Traditionally, selling used to be a features and benefits push, but now it is evolving into more about leadership and problem solving. I have always viewed sales as a leadership opportunity, but this needs to become an industry adoption before the world starts to see selling in this way. The best way to keep this story evolving is for organizations to offer training to their employees so that the salesy and pushy tactics are never used. However, persuasion and influence are not bad words. They are necessary skills for not only sales success, but also life success.
As a part of my series about how to be great at closing sales without seeming pushy, obnoxious, or salesy, I had the pleasure of interviewing Michelle Terpstra. Michelle spent nearly 10 years as a Sales Leader for three Fortune 500 Companies. Michelle created her business, From Hello to Closed, to help success seekers reduce selling time, bust through fears and crush sales goals. She lives in North Tustin, California with her family and has never met a beach she didn’t love.
Thank you for doing this with us! Before we dig in, our readers would like to learn a bit more about you. Can you tell us the “backstory” about what brought you to this career path?
I was always attracted to sales because I am energized by meeting new people, enjoy solving complex problems and flourish when given autonomy. Outside B2B sales hit all the markers for me! I was a Sales Leader for three Fortune 500 Companies before starting my own business. I oftentimes get asked, “Why did you leave corporate sales?” During the course of my corporate career, I was often given the opportunity to mentor, coach and teach fellow sales executives. These opportunities energized me in a way that I never imagined possible. I made the choice to transition to consulting full time and cold calling From Hello to Closed. I created a curriculum and set of services that are designed to boost influence, persuasion and confidence to achieve the biggest results in the least amount of time so that my clients could unleash their inner magic, communicate effectively and win people over.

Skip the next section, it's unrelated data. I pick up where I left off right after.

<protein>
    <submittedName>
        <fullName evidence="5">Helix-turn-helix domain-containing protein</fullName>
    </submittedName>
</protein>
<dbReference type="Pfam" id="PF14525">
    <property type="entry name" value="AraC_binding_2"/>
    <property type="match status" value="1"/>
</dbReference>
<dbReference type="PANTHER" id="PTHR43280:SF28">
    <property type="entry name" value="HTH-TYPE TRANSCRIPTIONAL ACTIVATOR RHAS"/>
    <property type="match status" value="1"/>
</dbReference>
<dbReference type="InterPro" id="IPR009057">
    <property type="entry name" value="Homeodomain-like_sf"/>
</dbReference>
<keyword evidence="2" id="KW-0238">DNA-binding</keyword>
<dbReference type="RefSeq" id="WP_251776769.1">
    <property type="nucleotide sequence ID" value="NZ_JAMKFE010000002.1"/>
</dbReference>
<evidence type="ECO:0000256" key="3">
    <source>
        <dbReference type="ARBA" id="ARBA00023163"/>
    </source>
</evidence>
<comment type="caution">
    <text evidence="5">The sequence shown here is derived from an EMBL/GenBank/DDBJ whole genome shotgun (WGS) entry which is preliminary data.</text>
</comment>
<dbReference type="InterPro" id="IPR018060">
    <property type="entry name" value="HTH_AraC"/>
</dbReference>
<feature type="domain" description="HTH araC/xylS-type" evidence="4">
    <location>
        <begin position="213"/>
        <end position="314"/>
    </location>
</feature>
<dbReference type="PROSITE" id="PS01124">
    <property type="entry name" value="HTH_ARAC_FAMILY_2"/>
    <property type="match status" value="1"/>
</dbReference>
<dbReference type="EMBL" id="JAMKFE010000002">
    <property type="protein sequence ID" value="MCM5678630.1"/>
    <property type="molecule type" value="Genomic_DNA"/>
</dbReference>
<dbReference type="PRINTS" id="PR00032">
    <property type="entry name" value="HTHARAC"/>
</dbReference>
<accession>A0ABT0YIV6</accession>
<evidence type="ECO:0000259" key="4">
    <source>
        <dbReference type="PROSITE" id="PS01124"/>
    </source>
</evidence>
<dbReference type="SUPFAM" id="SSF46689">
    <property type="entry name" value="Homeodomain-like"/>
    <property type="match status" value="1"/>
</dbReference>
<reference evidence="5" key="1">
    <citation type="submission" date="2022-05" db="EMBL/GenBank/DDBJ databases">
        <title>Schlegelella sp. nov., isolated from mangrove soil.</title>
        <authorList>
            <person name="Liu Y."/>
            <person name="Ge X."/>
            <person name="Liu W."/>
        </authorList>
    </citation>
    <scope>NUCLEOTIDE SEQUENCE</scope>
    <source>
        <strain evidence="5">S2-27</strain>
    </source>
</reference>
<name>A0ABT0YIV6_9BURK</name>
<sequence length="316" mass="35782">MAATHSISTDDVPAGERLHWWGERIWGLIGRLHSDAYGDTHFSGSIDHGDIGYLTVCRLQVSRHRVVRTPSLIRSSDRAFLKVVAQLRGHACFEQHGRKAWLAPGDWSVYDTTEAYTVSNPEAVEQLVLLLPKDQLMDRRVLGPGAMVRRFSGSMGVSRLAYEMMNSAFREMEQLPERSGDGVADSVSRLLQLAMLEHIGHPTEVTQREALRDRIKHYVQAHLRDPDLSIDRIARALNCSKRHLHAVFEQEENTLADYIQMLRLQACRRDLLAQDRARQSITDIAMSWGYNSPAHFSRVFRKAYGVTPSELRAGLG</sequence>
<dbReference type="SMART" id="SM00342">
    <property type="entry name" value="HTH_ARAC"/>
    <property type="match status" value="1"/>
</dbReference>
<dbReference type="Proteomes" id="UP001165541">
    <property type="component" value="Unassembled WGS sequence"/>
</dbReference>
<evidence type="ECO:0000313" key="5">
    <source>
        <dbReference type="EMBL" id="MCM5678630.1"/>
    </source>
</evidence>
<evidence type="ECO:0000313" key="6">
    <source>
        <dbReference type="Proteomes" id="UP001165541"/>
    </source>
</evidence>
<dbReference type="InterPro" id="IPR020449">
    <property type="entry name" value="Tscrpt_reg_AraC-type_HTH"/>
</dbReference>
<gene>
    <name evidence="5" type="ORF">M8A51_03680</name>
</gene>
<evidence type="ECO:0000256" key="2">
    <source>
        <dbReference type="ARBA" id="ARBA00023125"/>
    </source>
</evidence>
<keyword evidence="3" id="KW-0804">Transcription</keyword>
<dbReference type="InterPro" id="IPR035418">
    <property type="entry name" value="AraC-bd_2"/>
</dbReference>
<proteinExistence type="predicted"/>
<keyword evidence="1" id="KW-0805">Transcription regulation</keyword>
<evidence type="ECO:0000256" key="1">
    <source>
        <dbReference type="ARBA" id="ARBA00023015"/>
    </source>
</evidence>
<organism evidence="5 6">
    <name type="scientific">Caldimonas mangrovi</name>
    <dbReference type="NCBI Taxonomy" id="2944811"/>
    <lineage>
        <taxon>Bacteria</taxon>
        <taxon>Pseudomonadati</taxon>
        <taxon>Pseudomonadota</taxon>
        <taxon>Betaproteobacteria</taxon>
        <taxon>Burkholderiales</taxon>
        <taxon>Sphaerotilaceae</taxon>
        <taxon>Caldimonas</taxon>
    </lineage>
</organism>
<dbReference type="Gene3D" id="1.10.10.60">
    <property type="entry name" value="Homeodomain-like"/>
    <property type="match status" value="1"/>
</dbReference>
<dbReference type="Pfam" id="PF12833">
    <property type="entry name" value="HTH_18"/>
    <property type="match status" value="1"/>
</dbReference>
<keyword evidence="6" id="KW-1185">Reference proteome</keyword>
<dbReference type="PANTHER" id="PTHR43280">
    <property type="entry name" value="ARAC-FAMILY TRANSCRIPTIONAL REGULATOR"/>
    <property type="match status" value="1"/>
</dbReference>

Can you share with our readers the most interesting or amusing story that occurred to you in your career so far? Can you share the lesson or take away you took out of that story?
My first day cold calling in B2B sales started with a door slammed in my face and an angry receptionist yelling “we use the other guys… don’t come back!” My last day in B2B sales, before starting my own company, ended with my most loyal client offering me a sales leadership job and begging me not to go out on my own. The lesson here is that if you learn from those that say “no” to you, don’t take it personally, and unabashedly keep moving forward, you will be unstoppable.
Are you working on any exciting new projects now? How do you think that will help people?
Yes! After recently hosting my online summit, Thrive in Uncertainty, the overwhelming concern from listeners was how they can pivot their offerings, marketing and message to empathically engage with their audience and still make sales? To best serve my clients during this unprecedented time, I created a suite of virtual one-day intensives to help them solve these problems fast: choose from creating a sales script, affiliate webinar plan or mastering a sales presentation. I took my own advice and pivoted my standard scope to reduce engagement time, accommodate remote working and solve very specific relevant problems for my clients.